A couple of the details of the normalizing type were so right on for me such as wanting to have time to myself when I am processing new information (I know it’s extreme, but I even put up “closed” and “open” signs to let my family know not to bother me – it is that important to me, and interruptions are so painful. In my defense – I have 6 kids. :), I thought I was an introvert, I have developed a life giving hobby of studying intuitive topics such as personality theory and existential meaning making, and I want to use the skills I learn to benefit others. This final thing is exactly what I call my “Essential Intent.” It says, “I believe in loving others by developing useful, beneficial skills and gaining knowledge and influence to raise others up. I want to see the good in others and encourage them to believe in themselves, to brook the difficulties of life with strength, and to be the best version of themselves. By doing this I will maximize my own impact for good in world.” It sounds exactly like what was said about a normalizing ENTJ. Regarding the intuitive type hobby that normalizing ENTJ’s benefit from – I would say it was an absolute NEED for me. Without it I would die inside. It is the thing that keeps me wanting to get out of bed in the morning in the midst of my super “traditional role.” Crazy how specific and accurate it was.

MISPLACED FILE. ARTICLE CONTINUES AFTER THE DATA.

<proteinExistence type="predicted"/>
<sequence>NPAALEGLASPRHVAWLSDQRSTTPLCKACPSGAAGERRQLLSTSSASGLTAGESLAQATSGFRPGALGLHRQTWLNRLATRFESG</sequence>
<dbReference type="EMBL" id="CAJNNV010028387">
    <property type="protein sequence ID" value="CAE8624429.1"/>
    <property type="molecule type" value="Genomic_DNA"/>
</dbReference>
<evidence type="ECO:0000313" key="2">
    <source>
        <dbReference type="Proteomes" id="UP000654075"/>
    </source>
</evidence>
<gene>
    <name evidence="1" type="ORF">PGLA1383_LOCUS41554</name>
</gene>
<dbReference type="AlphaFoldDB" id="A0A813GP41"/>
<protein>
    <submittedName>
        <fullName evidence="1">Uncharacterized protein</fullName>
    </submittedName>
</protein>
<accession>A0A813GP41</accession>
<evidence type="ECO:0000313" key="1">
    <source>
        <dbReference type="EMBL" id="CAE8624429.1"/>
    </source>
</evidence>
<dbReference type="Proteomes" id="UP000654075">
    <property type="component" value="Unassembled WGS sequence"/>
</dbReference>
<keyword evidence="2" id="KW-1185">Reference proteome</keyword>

Finally, I will make a comment on Justine’s comment above about details. I have wondered at my relationship to details. I have essentially puzzled it out this far – I have a huge capacity for details and nuance when there is something very complex that I am very interested in. In that scenario I love understanding and producing detailed work. However! When it is something I am not interested in, I have NO capacity for details and I am not patient. I only care about the big picture, and only pay enough attention to hopefully not botch something completely. Examples: I am super into personal growth & existential meaning and therefore spend a lot of time hashing through the details, but the other day I had to watch the child of a friend and my husband asked me where the friend was going and I had no idea; those details were irrelevant – all I needed to know was that a kid was coming over that day from morningish to afternoonish and that I was going to be home. ’Nuf said.

  • Justine G
    • Justine G
    • May 9, 2023 at 8:41 pm

    The impression I’m now getting having listened to these podcasts so far is that the essential difference between the dominant and normalising sub-types in respect of ‘analytic’ judging (according to your own interpretation of this), is that the dominant is more about how things ‘should’ (or would be best done) in a macroscopic, high-level sense, while the ‘normaliser’ is more about about how things should (or would be best done) in a lower ’ground-level sense, with more focus on the details of execution. I say this partly as this would more likely reflect the area of control they are most likely to have in a job based on the stated sub-type preferences.

    This would explain why normalisers are often good with details, be they logical, technical, humanistic (or whatever), because they are patient with details, understand the value of details and are able to make decisions in this regard. This does not necessarily mean that they have an opinion on or would be any good at deciding how to do things in a bigger, broader-sweep respect.